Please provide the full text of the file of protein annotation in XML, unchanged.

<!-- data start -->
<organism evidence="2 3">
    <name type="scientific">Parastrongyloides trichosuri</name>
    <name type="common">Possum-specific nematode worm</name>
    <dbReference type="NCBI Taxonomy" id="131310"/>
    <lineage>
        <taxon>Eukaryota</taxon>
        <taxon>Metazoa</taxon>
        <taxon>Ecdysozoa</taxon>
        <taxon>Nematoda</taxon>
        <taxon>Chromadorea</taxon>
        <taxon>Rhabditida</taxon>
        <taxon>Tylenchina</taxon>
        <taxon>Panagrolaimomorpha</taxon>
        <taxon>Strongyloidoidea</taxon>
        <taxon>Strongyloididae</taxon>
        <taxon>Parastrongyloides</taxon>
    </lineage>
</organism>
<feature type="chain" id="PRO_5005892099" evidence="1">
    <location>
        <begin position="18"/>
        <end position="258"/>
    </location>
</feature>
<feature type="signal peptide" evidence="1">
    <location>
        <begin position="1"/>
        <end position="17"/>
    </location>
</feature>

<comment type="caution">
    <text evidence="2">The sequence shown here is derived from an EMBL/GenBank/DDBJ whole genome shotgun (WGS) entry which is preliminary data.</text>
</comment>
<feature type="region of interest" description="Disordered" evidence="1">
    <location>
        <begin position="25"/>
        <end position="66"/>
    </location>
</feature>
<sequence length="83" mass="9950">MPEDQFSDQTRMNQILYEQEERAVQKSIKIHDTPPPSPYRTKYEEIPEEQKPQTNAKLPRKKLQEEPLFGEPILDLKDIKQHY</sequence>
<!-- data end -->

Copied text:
<organism evidence="2 3">
    <name type="scientific">Parastrongyloides trichosuri</name>
    <name type="common">Possum-specific nematode worm</name>
    <dbReference type="NCBI Taxonomy" id="131310"/>
    <lineage>
        <taxon>Eukaryota</taxon>
        <taxon>Metazoa</taxon>
        <taxon>Ecdysozoa</taxon>
        <taxon>Nematoda</taxon>
        <taxon>Chromadorea</taxon>
        <taxon>Rhabditida</taxon>
        <taxon>Tylenchina</taxon>
        <taxon>Panagrolaimomorpha</taxon>
        <taxon>Strongyloidoidea</taxon>
        <taxon>Strongyloididae</taxon>
        <taxon>Parastrongyloides</taxon>
    </lineage>
</organism>
<feature type="chain" id="PRO_5005892099" evidence="1">
    <location>
        <begin position="18"/>
        <end position="258"/>
    </location>
</feature>
<feature type="signal peptide" evidence="1">
    <location>
        <begin position="1"/>
        <end position="17"/>
    </location>
</feature>

<comment type="caution">
    <text evidence="2">The sequence shown here is derived from an EMBL/GenBank/DDBJ whole genome shotgun (WGS) entry which is preliminary data.</text>
</comment>
<feature type="region of interest" description="Disordered" evidence="1">
    <location>
        <begin position="25"/>
        <end position="66"/>
    </location>
</feature>
<sequence length="83" mass="9950">MPEDQFSDQTRMNQILYEQEERAVQKSIKIHDTPPPSPYRTKYEEIPEEQKPQTNAKLPRKKLQEEPLFGEPILDLKDIKQHY</sequence>